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Dialogue for Development

An Exploration of Relations between Oil and Gas Companies, Communities, and the State

Florian Stammler and Emma Wilson

This introduction provides an overview of academic research and current practice relating to stakeholder dialogue around oil and gas development in the Russian North, Siberia and the Russian Far East. We discuss the two main strands of analysis in this special issue: (a) regulation and impact assessment; and (b) relationship-building in practice, with a particular focus on indigenous communities. We argue that an effective regulatory framework, meaningful dialogue, and imaginative organization of stakeholder relations are required to minimize negative impacts and maximize benefits from oil and gas projects. Self-interest, mistrust, and a lack of collective agency frequently lead to ineffective planning and heightened tensions in relations. We identify lessons to be learned from partnerships and initiatives already established in Sakhalin and Western Siberia, despite the lack of a stable legal framework to govern relations. This issue focuses on the academic-practitioner interface, emphasizing the importance of practical application of academic research and the value of non-academic contributions to academic debates.

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Cathryn Brennan and Alan Wood

Sibirica’s bibliogenesis lies in a gathering of a dozen or so British academics who shared a common interest in Siberia and the Russian Far East, at the University of Lancaster, UK, in September 1981. That was the first meeting of what came to be called the British Universities Siberian Studies Seminar (BUSSS). Over the next few years the Seminar met on a number of occasions (Scott Polar Research Institute, University of Cambridge – 1983, 1984; School of Slavonic and East European Studies, University of London – 1986, 1993; University of Glasgow – 1988, 1989; and Kemerovo, Western Siberia – 1991). During that period, membership of BUSSS grew from the original handful to over two hundred individual and institutional subscribers to the Seminar’s journal Sibirica, in which were regularly published the proceedings of the various conferences, as well as other invited contributions. In all, nine issues appeared, the first five as samizdat publications financially subvented by the then Department of Russian and Soviet Studies at Lancaster University, the next two published under the title Siberica (sic) by the Oregon Historical Society, Portland, Oregon, USA, and the last two by Ryburn Publishing, Keele University Press, UK.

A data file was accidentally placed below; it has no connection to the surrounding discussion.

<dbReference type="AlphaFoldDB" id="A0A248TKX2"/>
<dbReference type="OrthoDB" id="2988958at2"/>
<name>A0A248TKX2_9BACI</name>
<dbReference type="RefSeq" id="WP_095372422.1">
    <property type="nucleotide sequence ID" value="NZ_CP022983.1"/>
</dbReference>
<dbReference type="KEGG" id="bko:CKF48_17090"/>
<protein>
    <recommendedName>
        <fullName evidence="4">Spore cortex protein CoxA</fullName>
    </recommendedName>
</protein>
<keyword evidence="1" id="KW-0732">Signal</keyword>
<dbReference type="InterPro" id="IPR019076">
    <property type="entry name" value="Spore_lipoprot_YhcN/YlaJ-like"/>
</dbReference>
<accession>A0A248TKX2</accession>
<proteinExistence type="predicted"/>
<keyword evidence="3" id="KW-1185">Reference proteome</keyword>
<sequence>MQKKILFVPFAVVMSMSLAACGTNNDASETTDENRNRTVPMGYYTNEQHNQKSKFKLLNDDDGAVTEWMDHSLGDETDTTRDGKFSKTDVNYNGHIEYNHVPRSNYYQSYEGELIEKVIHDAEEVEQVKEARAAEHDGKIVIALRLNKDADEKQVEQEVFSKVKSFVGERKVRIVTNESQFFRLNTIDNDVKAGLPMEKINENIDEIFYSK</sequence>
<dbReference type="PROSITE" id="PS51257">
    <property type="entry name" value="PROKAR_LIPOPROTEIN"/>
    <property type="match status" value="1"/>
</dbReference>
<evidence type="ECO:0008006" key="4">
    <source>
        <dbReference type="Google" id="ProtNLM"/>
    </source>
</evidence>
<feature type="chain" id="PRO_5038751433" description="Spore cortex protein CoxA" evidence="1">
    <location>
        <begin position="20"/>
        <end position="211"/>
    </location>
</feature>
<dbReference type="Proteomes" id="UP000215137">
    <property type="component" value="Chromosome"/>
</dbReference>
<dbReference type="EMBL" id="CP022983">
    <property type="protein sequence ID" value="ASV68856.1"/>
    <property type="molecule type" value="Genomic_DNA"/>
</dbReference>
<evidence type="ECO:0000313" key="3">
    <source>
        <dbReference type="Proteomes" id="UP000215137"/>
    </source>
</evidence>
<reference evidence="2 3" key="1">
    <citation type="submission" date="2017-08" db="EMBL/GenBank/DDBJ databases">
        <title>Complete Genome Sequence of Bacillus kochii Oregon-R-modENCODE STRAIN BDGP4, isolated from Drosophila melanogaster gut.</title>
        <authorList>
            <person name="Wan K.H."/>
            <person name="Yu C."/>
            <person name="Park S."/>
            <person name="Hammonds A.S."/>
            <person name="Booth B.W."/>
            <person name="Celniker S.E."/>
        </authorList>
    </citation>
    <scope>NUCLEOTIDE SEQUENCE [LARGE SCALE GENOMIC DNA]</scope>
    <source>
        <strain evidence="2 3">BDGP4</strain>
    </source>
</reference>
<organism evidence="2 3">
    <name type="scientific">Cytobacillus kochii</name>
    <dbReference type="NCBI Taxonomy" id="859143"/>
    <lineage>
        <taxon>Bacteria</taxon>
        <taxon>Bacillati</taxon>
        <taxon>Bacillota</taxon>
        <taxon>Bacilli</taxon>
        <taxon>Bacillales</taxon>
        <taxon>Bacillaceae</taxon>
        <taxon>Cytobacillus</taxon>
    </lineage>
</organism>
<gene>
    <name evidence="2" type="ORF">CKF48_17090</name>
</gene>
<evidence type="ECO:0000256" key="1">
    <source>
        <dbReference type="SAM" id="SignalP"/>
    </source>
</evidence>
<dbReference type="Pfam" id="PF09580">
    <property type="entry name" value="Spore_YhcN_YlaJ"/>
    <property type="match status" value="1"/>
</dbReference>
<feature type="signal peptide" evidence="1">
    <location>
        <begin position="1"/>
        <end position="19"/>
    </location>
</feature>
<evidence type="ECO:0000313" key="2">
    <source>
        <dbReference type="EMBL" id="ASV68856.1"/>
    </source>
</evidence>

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Roads versus Rivers

Two Systems of Spatial Structuring in Northern Russia and Their Effects on Local Inhabitants

Kirill V. Istomin

). In this article, I offer answers to the above-mentioned questions by bringing in relevant ethnographic data from Western Siberia, namely the Yamal-Nenets and Khanty-Mansi Autonomous okrugs of the Russian Federation. These data relate to spatial

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Jane F. Hacking, Jeffrey S. Hardy, and Matthew P. Romaniello

Empire. The first, by Gwyn Bourlakov, investigates the use of Siberian convents as places of exile and incarceration in the mid-to-late eighteenth century. Designated as a place to hold elite noblewomen, Dalmatov Vvedenskii Convent in Western Siberia

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Stephan Dudeck

. Scott Momaday, the great Kiowa artist and writer from New Mexico, and Yuri Vaella (I use the more common transliteration of his surname, Vella), the well-known Nenets writer and political activist from Western Siberia. The table of contents on page 9

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Ekaterina B. Tolmacheva

Western Siberia, with a request to provide assistance in work, and the like. It remains unclear whether the scientist was going to conduct his research as part of some expedition or whether he initially planned to travel alone. Moreover, money was handed